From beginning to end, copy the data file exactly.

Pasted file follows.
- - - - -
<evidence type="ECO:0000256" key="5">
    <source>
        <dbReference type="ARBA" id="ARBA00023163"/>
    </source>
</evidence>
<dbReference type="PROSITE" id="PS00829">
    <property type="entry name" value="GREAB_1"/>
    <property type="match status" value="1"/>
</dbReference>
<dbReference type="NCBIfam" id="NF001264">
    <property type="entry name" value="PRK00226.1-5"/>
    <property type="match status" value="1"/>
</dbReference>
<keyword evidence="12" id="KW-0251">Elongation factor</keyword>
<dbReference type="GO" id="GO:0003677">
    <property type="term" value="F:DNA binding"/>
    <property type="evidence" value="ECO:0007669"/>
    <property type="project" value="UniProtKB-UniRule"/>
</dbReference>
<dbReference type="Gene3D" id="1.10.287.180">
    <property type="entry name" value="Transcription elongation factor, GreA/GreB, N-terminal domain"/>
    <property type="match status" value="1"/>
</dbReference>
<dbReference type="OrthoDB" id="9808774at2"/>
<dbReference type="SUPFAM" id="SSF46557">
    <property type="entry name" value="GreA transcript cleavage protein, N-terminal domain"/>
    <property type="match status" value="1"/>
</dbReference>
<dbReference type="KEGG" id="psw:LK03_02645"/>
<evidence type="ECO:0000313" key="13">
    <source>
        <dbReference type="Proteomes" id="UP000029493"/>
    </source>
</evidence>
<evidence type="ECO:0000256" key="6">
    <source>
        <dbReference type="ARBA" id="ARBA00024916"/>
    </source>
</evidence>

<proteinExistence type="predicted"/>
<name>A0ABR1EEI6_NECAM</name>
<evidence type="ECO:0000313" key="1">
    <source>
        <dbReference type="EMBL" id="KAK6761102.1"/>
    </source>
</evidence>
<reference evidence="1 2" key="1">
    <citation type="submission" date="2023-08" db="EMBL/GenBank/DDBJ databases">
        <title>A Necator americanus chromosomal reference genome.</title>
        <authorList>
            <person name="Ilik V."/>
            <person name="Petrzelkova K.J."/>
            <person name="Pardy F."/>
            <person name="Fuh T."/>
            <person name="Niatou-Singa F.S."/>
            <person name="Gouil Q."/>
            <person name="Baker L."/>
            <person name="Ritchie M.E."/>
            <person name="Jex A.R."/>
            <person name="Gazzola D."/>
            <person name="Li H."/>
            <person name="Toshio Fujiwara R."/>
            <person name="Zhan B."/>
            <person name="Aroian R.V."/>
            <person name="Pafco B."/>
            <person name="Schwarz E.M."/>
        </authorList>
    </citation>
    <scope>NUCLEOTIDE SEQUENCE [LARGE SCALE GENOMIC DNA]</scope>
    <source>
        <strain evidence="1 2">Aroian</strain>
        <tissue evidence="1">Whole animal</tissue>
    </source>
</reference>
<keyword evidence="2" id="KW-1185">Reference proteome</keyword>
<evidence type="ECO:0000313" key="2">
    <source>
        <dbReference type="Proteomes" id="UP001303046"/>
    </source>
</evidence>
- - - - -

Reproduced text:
<evidence type="ECO:0000256" key="5">
    <source>
        <dbReference type="ARBA" id="ARBA00023163"/>
    </source>
</evidence>
<dbReference type="PROSITE" id="PS00829">
    <property type="entry name" value="GREAB_1"/>
    <property type="match status" value="1"/>
</dbReference>
<dbReference type="NCBIfam" id="NF001264">
    <property type="entry name" value="PRK00226.1-5"/>
    <property type="match status" value="1"/>
</dbReference>
<keyword evidence="12" id="KW-0251">Elongation factor</keyword>
<dbReference type="GO" id="GO:0003677">
    <property type="term" value="F:DNA binding"/>
    <property type="evidence" value="ECO:0007669"/>
    <property type="project" value="UniProtKB-UniRule"/>
</dbReference>
<dbReference type="Gene3D" id="1.10.287.180">
    <property type="entry name" value="Transcription elongation factor, GreA/GreB, N-terminal domain"/>
    <property type="match status" value="1"/>
</dbReference>
<dbReference type="OrthoDB" id="9808774at2"/>
<dbReference type="SUPFAM" id="SSF46557">
    <property type="entry name" value="GreA transcript cleavage protein, N-terminal domain"/>
    <property type="match status" value="1"/>
</dbReference>
<dbReference type="KEGG" id="psw:LK03_02645"/>
<evidence type="ECO:0000313" key="13">
    <source>
        <dbReference type="Proteomes" id="UP000029493"/>
    </source>
</evidence>
<evidence type="ECO:0000256" key="6">
    <source>
        <dbReference type="ARBA" id="ARBA00024916"/>
    </source>
</evidence>

<proteinExistence type="predicted"/>
<name>A0ABR1EEI6_NECAM</name>
<evidence type="ECO:0000313" key="1">
    <source>
        <dbReference type="EMBL" id="KAK6761102.1"/>
    </source>
</evidence>
<reference evidence="1 2" key="1">
    <citation type="submission" date="2023-08" db="EMBL/GenBank/DDBJ databases">
        <title>A Necator americanus chromosomal reference genome.</title>
        <authorList>
            <person name="Ilik V."/>
            <person name="Petrzelkova K.J."/>
            <person name="Pardy F."/>
            <person name="Fuh T."/>
            <person name="Niatou-Singa F.S."/>
            <person name="Gouil Q."/>
            <person name="Baker L."/>
            <person name="Ritchie M.E."/>
            <person name="Jex A.R."/>
            <person name="Gazzola D."/>
            <person name="Li H."/>
            <person name="Toshio Fujiwara R."/>
            <person name="Zhan B."/>
            <person name="Aroian R.V."/>
            <person name="Pafco B."/>
            <person name="Schwarz E.M."/>
        </authorList>
    </citation>
    <scope>NUCLEOTIDE SEQUENCE [LARGE SCALE GENOMIC DNA]</scope>
    <source>
        <strain evidence="1 2">Aroian</strain>
        <tissue evidence="1">Whole animal</tissue>
    </source>
</reference>
<keyword evidence="2" id="KW-1185">Reference proteome</keyword>
<evidence type="ECO:0000313" key="2">
    <source>
        <dbReference type="Proteomes" id="UP001303046"/>
    </source>
</evidence>